Watching the documentary “Diana Vreeland: The Eye Has to Travel” over the weekend, we were overtaken by a mad desire to grab a notebook and a flashlight, and furiously begin scribbling notes in the darkened cinema. It’s the same feeling that flood you in certain yoga classes when a teacher says something so insightful, that all you can do to keep the lightbulb above your head brightly charged is reach for a pen and begin jotting down notes as quickly as possible. Almost everything Diana Vreeland uttered had dramatic flourish—she was, after all, a former dancer who understood the vital importance of gesture—but even her most outrageous-sounding phrases had a ring of truth.
“A new dress doesn’t get you anywhere; it’s the life you’re living in the dress, and the sort of life you had lived before, and what you will do in it later.” —Diana Vreeland
Diana Vreeland, a yogi? We couldn’t stop thinking about this after the film. In our yoga studies with Eric Stoneberg, Zhenja La Rosa, Susanna Harwood Rubin, Julie Dohrman, Douglas Brooks and others, I have heard the following expression countless times: “Turn your kleshas into lakshmis.” More plainly stated, this means turn your imperfections (kleshas are stains or flaws) into an emblem of distinction (lakshmis are boons), for they are what make you unique in the world. This idea has its roots in the story of Hanuman, the monkey god, whose own flaw -- a scar on his jaw -- serves to remind him, and therefore us, of our innate gifts and the significance of our experiences.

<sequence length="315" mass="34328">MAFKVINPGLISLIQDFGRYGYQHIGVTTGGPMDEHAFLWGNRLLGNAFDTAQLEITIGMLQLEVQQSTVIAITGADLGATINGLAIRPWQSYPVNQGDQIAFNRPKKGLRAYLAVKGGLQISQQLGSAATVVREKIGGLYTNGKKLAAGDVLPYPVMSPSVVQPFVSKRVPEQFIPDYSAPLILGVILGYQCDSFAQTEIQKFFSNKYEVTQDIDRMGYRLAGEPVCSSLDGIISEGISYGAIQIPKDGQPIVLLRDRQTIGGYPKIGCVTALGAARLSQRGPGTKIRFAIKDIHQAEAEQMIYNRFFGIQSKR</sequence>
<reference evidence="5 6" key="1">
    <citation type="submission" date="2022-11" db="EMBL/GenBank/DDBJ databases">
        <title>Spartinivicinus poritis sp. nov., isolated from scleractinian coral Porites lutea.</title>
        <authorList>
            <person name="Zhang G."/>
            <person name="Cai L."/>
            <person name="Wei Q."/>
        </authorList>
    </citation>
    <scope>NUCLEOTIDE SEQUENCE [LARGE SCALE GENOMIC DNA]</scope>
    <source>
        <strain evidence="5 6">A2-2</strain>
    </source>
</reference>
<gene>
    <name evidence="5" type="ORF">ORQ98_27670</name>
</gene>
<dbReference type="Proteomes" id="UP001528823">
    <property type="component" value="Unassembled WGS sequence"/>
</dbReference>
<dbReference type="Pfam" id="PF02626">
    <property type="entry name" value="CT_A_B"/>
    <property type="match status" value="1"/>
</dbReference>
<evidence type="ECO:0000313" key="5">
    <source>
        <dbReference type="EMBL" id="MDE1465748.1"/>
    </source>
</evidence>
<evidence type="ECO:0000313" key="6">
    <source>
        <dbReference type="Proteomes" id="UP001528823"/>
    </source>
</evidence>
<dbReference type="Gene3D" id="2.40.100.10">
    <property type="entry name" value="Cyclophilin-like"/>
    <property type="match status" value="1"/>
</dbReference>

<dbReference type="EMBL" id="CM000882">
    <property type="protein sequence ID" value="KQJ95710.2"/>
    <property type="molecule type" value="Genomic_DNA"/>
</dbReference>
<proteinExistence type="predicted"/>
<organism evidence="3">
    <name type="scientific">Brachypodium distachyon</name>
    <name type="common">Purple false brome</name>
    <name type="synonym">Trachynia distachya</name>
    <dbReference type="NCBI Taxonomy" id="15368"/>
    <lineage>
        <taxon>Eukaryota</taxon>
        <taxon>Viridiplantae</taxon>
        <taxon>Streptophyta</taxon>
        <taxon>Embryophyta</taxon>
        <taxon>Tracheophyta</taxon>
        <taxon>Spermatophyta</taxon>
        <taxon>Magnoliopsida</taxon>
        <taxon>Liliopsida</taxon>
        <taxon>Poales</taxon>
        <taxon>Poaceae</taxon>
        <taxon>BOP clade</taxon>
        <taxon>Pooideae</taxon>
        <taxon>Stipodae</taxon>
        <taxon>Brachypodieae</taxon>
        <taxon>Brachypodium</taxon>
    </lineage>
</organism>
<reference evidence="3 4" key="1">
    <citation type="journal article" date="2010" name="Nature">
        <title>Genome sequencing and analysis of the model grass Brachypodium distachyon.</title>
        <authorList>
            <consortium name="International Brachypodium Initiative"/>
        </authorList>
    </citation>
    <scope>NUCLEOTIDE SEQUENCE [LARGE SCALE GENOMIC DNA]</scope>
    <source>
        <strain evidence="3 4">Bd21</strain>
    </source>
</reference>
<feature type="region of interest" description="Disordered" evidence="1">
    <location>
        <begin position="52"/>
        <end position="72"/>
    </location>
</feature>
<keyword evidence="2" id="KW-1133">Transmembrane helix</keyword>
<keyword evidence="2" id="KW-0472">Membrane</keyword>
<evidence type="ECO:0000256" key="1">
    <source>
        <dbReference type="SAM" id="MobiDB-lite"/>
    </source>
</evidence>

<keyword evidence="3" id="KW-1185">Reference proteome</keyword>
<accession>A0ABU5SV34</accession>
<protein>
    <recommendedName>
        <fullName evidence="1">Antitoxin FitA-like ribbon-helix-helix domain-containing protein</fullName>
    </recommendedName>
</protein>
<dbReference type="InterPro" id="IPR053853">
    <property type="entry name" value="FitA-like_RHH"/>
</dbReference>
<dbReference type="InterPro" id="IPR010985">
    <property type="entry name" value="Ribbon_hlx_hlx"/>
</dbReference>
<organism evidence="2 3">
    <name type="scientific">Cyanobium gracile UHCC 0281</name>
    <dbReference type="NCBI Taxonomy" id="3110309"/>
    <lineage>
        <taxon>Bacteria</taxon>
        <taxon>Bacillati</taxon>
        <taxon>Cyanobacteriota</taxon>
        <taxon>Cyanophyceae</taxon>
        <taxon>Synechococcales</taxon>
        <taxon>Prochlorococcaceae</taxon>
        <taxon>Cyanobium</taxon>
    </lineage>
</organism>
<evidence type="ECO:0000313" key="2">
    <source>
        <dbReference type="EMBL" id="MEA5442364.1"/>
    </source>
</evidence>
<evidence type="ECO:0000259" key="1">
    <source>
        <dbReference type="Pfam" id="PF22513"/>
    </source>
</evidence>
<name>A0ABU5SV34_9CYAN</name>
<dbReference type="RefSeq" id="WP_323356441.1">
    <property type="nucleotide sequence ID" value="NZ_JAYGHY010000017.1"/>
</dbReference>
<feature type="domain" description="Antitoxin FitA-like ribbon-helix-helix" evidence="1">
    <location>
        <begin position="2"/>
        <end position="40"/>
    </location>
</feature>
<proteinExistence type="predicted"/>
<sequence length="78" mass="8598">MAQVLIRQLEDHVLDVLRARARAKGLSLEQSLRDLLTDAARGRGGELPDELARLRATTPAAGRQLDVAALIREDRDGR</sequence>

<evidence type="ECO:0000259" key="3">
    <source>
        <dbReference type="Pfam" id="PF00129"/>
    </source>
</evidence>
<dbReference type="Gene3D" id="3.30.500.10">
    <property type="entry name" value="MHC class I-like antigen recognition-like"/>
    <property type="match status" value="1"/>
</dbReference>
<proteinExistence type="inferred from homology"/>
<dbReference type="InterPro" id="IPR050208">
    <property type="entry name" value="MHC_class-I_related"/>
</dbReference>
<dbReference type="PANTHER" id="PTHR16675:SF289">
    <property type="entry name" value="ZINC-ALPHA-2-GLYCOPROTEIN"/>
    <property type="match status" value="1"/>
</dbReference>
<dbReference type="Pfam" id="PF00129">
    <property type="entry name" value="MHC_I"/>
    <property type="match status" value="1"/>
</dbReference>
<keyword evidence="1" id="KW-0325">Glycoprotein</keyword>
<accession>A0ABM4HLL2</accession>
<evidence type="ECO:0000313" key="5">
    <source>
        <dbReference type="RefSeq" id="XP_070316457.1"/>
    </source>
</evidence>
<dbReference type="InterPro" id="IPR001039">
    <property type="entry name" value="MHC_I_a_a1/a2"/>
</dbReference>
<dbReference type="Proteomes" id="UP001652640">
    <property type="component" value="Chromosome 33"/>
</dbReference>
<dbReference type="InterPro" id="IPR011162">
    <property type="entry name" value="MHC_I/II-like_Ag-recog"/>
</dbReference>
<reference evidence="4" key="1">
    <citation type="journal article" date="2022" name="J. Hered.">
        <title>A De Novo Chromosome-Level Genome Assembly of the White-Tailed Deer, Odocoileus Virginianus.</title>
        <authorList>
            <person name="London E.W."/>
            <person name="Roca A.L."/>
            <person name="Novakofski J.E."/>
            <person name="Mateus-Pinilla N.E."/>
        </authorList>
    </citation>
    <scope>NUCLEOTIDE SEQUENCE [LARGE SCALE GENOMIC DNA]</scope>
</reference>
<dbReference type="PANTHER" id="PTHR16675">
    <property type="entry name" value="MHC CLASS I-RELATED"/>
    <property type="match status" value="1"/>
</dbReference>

“You don’t have to be born beautiful to be wildly attractive.” —Diana Vreeland
Diana Vreeland understood the value of kleshas better than most, and throughout her career as fashion editor first at Harper’s Bazaar, then at Vogue, she championed the unusual (Mick Jagger’s lips, Penelope Tree’s wide-set eyes, Lauren Hutton’s gap-toothed smile,) and the cast-aside (freckles, noses, pearls.) Her own looks were hardly conventional, and “(…) instead of concealing her so-called flaws, (…) Vreeland transformed them into a mark of her elegance by emphasizing them. She cropped her black hair and wore it back to reveal her severe profile and set off her pale skin with rouged cheekbones and scarlet fingernails.” Rather than stew about her jolie laide deficiencies, she chose instead to celebrate her individuality.
“To find beauty in imperfection, in flaw, to go against the common popular opinion of what is good, what is right. That kind of challenging eye, and the ability to find beauty in anything, that was what was so extraordinary about her.” —Marc Jacobs, Allure
The teachings of yoga don’t just come from ancient scripture. Sometimes they’re right in front of your nose, at the movies or in fashion magazines.